2) According to your website, this will be your sixth book that you have been involved with. (Including another book with JonArno Lawson.) Is publishing and illustrating something you enjoy doing?

Each book project I have worked on has been thoroughly enjoyable and very different. The book form is well suited to the black and white images I create whether it be linoleum prints, woodblock prints or paper cuts. As opposed to showing the work in a gallery for a month or so, the images in the book continue to circulate for much longer.

3) Will you be exhibiting the works from The Hobo’s Crowbar in any way? Will copies from the cuts be available for purchasing?

The prints are being shown till the end of August in Mandrágora Galería y Taller in Metepec, Mexico. (Link to their Facebook page) They are for sale and I am looking for somewhere to show the work in Toronto. Other venues are most welcome.

4) Are there artists that you admire for their technique? If yes, who are they and why?

The artists that I admire are good technicians but for me technique is a given. I am more interested in what an artist has to communicate. A few of the fellow printmakers I admire are Sergio Sánchez Santamaria,  Daniel González, Mazatl, Joel Rendón and Demian Flores. Except for Mazatl, I know them all and that makes a difference to my appreciation of the work because I understand something about where they are from and where they create. There are many more artists I admire.

5) Are you working on  anything new right now? If yes, are there details you care to share?

I am working on a new series of illustrations for a book by Hubert Malina for Pluralia Ediciones in Mexico. (Link to their website (in Spanish)) Hubert writes in Mè’ phàà a language spoken in the mountains of the state of Guerrero and in Nicaragua. The book is part of a series of Mexican indigenous poets writing in different languages. It is an honour to be part of the series.

6) You seem to have an active online presence on the social-media platforms life Facebook and Twitter? How do you you like using these applications in relation to your work?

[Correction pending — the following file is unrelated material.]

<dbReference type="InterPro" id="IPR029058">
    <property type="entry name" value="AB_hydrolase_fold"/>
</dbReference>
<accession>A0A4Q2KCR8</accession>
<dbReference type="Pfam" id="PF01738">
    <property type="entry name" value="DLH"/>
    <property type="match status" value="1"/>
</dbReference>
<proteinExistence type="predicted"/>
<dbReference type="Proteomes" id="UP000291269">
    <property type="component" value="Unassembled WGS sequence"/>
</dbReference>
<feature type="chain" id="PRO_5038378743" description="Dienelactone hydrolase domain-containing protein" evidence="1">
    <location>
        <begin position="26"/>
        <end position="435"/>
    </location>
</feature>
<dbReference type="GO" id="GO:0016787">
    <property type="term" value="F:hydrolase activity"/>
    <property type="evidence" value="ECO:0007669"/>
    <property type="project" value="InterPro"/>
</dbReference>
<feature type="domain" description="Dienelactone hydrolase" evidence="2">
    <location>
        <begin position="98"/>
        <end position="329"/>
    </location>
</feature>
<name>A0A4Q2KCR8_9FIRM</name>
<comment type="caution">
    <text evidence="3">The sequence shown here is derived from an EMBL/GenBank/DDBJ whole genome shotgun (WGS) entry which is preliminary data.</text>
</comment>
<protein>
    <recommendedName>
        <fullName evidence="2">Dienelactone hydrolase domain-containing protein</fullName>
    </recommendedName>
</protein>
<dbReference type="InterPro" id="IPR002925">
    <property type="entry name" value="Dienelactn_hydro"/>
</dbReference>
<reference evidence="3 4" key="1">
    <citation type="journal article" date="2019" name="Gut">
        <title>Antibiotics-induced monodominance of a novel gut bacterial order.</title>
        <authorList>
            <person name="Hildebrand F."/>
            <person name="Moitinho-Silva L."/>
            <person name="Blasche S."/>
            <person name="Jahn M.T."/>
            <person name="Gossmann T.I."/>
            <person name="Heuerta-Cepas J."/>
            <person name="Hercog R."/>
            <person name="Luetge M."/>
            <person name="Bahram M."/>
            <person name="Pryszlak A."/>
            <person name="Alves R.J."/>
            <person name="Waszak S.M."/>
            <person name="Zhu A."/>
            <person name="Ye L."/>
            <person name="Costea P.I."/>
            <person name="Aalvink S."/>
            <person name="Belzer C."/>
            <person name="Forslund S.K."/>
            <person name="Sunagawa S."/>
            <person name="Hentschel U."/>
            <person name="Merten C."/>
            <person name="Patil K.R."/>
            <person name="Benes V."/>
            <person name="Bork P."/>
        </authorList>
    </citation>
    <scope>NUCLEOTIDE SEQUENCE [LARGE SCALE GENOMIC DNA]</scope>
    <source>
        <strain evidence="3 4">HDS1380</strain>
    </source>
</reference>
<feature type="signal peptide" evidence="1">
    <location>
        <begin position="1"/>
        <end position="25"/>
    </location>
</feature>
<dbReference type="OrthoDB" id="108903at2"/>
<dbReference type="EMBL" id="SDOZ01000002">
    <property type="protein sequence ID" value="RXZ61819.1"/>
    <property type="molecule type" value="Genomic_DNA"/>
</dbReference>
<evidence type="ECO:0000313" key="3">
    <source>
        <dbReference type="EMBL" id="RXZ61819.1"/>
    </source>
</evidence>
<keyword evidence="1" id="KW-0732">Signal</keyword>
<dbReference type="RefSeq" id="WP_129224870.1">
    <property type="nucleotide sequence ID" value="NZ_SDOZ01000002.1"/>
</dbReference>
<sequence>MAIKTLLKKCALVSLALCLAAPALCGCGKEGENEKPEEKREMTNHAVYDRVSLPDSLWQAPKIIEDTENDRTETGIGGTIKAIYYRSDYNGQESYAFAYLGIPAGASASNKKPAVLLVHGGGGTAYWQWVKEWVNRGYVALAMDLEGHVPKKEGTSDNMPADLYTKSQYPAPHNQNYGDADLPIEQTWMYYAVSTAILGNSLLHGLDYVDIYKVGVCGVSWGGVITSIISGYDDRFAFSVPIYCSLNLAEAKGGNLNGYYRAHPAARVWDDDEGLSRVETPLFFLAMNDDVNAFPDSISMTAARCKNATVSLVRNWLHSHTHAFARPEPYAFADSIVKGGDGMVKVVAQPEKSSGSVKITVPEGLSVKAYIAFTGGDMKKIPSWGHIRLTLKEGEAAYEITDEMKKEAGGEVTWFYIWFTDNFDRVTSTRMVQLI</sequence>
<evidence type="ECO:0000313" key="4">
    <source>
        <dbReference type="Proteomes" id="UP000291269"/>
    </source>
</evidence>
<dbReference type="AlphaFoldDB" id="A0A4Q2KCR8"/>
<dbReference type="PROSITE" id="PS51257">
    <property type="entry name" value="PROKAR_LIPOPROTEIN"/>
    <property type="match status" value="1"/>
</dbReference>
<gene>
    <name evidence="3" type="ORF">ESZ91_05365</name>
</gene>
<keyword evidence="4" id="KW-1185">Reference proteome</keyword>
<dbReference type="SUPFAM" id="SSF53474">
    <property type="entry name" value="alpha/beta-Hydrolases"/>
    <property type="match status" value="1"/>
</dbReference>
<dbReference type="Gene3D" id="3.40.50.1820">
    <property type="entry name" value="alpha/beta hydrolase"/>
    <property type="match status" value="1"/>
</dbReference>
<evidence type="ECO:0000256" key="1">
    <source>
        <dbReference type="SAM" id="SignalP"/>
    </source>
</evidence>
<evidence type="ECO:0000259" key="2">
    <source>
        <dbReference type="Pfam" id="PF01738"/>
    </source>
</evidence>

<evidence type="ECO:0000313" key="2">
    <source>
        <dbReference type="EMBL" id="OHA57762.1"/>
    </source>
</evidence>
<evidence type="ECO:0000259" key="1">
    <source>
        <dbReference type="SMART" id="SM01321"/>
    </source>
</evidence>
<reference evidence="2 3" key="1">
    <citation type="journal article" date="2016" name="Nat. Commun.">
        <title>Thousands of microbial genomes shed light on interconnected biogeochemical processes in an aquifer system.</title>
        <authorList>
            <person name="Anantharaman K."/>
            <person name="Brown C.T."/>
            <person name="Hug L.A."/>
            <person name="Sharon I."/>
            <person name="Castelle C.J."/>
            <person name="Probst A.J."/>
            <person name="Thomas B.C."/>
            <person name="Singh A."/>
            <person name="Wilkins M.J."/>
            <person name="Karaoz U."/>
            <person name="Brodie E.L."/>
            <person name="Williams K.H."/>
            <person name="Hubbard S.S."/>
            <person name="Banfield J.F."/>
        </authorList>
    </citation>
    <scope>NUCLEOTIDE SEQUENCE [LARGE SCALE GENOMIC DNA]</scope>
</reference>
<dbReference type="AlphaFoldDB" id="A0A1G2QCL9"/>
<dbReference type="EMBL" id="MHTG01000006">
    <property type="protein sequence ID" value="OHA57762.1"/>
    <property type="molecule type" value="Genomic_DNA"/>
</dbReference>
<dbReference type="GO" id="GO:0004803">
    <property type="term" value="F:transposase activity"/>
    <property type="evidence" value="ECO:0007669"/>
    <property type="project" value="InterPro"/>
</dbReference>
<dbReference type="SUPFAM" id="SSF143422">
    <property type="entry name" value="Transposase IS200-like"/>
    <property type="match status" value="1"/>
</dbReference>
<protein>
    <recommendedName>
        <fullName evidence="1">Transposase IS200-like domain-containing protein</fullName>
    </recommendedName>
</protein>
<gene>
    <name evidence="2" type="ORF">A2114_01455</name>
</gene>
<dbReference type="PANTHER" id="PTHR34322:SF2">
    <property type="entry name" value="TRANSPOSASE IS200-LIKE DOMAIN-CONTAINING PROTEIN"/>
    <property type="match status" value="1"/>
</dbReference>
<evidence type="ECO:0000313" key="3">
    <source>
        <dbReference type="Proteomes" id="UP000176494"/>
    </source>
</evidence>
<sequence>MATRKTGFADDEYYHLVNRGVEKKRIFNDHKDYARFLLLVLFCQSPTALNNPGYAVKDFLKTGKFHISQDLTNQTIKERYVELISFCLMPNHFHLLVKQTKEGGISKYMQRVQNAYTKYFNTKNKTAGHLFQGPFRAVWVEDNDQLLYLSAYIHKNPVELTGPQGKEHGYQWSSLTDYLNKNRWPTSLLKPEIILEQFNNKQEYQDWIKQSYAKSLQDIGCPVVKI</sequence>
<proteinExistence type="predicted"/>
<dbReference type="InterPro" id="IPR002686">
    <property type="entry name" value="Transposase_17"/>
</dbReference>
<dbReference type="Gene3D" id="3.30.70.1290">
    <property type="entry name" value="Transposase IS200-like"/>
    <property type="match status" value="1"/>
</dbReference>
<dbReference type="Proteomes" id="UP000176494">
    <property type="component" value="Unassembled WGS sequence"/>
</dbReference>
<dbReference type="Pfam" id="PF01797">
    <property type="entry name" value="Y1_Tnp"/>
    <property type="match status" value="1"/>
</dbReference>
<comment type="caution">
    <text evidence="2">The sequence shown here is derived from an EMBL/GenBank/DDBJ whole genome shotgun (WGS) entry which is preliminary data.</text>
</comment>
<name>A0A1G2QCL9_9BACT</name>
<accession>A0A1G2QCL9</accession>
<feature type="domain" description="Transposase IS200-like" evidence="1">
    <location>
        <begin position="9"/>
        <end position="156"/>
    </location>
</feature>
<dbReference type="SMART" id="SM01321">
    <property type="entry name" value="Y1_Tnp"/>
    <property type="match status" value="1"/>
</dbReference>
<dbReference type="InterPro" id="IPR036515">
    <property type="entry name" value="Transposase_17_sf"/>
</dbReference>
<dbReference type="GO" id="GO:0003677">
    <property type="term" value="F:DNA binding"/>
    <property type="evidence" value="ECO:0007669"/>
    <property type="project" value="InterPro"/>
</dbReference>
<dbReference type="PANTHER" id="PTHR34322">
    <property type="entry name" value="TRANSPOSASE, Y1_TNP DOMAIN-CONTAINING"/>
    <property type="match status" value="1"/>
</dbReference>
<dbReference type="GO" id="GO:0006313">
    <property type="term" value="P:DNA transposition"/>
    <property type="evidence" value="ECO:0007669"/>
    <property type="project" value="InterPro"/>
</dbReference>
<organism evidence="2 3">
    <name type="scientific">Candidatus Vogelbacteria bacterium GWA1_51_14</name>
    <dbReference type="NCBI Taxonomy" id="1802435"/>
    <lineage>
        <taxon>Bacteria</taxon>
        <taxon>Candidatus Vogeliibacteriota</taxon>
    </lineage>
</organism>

Facebook is useful for promoting events although it hasn’t been very useful in terms of selling my work. I haven’t understood the usefulness of Twitter so you could say I have given up on it. Instagram seems to be used a lot by visual artists and I am giving it a try.  (Link to Alec Dempster’s Instagram page)


7) You have been travelling quite a bit for your work but where is your studio located right now? Is it in a city or region that inspires you for your work?

My provisional studio is located in Toronto. I wouldn’t say that Toronto inspires my artwork but living here has given me a form of stability that allows me to focus on my artwork when I have time to allot to sitting down to create. When I lived in Mexico I was able to dedicate longer periods to work on art projects exclusively. Here I am constantly juggling time and occupations. Toronto is an inspiring place musically and my musical projects have fed on the diversity of excellent musicians that live here.


The Words of Margaret Avison | Review of “The Essential Margaret Avison” selected by Robyn Sarah (2010) The Porcupine’s Quill

I always believed that the human condition needed to be better examined but it wasn’t until recently that I discover how well a medium poetry is for doing just that. I have started reading older published works of poetry and feeling overwhelmed by the process. There is a lot that is being recommended for me to read. However one book has brought older works recently to my attention and that is The Essential Margaret Avison .

The World Still Needs (Excerpt) page 9

Frivolity is out of season.

Yet, in this poetry, let it be admitted

The world still needs piano-turners

And has fewer, and more of these